Professor and Student represent Calvin at Grand Rapids Film Festival


Senior Nate Roels’ short film “Renardo” was accepted into the Grand Rapids Film Festival. Photo courtesy Nate Roels.

In the tradition of bigger film festivals such as Cannes in France and Sundance in Utah, Grand Rapids hosted its ninth annual film festival on April 8. Calvin professor Sam Smartt and Calvin student Nate Roels both appeared in the festival’s line-up, showing their own original films to a crowd of attentive film goers.

Roels — a senior and first time contributor to the festival — showed his short film “Renardo.” The documentary tells an eleven minute story about the struggle and inner transformation of a prisoner in Richard Handlon Correctional Facility. Roel’s film premiered in front of the feature-length film “What Happened in Vegas” as part of the transformative category.

“I wanted to do a film on the Calvin Prison Initiative originally, so I talked to Professor Cioffi and Professor Smartt about making a documentary on this subject,” Roels said. “We talked to the Warden of Richard Handlon Correctional Facility who knew Renardo personally and, after he contacted him first to make sure he’d be on board, gave us his contact information. I called Renardo and he was all for it — he wanted his message to be shared because it’s a very positive message of forgiveness and redemption.”

CAS professor Sam Smartt also submitted his short documentary “Shipping Home,” which he made with his former grad school classmate Chris Zaluski. “Shipping Home” is about a couple living in Asheville, North Carolina, who built their home out of shipping containers. Zaluski first heard about the couple when he saw it on Facebook, and Smartt said, “[Zaluski] decided to film that couple for a year but then it evolved into something totally different. It was one of those situations where the truth is stranger than fiction, and was a good reminder that documentaries don’t always end the way you expect.”

Smartt was in charge of the editing and post production end of the project. Smartt said, “It was maybe the most challenging project I’ve worked on, in the editing anyway. We thought we were finished filming, but then four months later something happened and we realized ‘oh, we’re not done yet,’ meaning we had to go back and rethink the whole film in some ways. So, that’s the best and worst thing about it. It makes the ‘Shipping Home’ unique and it makes it more than just an HGTV kind of thing, there’s more depth to it than that and it ends up being more about their relationship and their family within the structure of building the house.”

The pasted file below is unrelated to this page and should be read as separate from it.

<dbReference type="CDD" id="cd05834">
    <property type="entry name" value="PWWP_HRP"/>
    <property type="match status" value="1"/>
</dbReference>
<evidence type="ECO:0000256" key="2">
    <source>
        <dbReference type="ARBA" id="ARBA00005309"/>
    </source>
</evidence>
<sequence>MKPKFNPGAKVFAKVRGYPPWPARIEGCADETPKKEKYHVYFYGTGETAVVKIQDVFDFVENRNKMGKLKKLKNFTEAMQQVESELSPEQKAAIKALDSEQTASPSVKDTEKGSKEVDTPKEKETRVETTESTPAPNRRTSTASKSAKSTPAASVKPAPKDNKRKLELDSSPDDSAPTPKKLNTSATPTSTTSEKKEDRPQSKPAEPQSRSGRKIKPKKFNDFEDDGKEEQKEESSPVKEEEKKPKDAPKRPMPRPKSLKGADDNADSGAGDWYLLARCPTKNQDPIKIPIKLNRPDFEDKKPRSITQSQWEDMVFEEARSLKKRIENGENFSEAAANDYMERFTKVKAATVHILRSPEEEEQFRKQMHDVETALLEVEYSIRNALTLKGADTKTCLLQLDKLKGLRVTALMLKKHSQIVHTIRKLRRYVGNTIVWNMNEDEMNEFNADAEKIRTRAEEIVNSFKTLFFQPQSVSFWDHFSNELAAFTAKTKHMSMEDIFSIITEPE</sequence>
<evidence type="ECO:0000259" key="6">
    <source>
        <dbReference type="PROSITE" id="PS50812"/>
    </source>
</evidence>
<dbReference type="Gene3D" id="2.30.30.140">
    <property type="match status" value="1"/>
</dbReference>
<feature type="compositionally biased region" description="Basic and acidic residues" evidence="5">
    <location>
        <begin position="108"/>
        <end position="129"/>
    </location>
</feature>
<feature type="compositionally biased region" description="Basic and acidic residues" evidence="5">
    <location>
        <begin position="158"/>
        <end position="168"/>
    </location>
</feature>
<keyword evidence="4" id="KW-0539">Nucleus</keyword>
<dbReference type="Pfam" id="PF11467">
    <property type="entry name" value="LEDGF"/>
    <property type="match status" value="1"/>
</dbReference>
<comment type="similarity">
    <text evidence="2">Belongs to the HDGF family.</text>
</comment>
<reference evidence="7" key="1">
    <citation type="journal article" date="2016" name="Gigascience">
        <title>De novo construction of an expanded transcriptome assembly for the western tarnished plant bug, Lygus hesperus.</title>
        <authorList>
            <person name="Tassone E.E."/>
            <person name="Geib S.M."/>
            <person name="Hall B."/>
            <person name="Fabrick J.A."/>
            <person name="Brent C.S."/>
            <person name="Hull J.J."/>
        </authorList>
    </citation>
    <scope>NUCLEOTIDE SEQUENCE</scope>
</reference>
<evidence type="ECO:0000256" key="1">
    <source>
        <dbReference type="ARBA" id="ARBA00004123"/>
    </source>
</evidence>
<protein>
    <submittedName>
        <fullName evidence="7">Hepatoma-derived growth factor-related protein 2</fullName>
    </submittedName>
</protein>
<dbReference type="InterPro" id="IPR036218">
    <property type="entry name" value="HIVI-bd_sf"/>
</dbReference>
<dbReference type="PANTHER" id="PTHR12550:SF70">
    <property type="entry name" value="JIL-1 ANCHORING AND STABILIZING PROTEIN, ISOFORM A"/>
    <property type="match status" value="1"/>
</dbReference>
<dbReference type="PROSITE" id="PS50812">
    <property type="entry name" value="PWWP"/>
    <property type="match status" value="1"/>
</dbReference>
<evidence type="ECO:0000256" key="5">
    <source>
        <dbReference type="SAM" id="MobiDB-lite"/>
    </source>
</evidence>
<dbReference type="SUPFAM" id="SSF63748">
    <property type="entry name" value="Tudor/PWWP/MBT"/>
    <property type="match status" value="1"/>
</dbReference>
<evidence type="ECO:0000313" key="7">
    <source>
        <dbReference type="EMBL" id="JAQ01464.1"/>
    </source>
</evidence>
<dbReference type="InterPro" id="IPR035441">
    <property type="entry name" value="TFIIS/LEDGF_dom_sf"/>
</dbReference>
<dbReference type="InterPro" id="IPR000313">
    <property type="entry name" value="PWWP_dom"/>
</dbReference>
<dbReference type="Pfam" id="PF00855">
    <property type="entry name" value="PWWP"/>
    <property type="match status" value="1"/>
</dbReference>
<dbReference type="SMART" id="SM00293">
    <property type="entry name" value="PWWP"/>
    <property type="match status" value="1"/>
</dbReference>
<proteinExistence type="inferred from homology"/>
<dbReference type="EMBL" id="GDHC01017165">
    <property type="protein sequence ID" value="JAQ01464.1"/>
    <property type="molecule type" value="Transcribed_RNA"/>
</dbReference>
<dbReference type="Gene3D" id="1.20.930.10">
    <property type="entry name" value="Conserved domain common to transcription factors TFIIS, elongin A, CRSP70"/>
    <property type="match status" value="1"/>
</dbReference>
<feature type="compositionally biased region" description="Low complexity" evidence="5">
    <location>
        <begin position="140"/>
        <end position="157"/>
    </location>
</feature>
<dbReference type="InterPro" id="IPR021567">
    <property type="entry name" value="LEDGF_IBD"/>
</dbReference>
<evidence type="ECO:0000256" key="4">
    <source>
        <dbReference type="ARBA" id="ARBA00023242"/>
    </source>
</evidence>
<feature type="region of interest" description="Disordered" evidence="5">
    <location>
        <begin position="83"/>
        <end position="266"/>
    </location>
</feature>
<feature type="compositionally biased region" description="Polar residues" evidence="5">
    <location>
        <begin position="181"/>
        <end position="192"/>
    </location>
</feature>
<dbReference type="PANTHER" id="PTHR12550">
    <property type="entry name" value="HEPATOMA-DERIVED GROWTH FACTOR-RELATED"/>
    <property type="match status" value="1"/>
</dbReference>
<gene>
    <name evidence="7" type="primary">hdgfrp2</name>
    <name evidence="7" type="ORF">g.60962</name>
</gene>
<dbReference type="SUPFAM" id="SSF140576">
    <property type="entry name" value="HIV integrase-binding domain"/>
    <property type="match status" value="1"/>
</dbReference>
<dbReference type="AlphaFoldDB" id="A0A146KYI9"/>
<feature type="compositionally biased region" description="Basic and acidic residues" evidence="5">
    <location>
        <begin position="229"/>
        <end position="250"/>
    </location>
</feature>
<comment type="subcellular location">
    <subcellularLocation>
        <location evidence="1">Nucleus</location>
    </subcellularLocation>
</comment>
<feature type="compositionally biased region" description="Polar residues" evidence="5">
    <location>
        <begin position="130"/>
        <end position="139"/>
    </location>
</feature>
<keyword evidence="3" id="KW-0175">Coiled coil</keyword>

“Shipping Home” has now premiered in a total of twelve film festivals including the Grand Rapids Film Festival, and has also just signed a contract for academic distribution. It began premiering across the country as early as April of 2016 and will likely end its run by the end of this summer.

Both Roels and Smartt were honored to be a part of the Grand Rapids Film Festival, an event held annually at the Wealthy Theater that is becoming increasingly popular each year. “‘Shipping Home’ film screened the same weekend in a film festival in Taos, New Mexico,” said Smartt, “which is a great festival — but there’s something cool about being able to walk six blocks and being able to see it in an old local non-profit theater around people from this area.”

Roels and Smartt plan to continue working on documentaries in the future in hopes to continue submitting them to festivals. Roels is working on a film about a boxer from Flint, Michigan with the production company he is currently employed for, and Smartt — while juggling a few projects at the moment — is in the process of creating a documentary around Professor Molnar, an astronomy professor at Calvin who has predicted a red dwarf supernova explosion five years from now.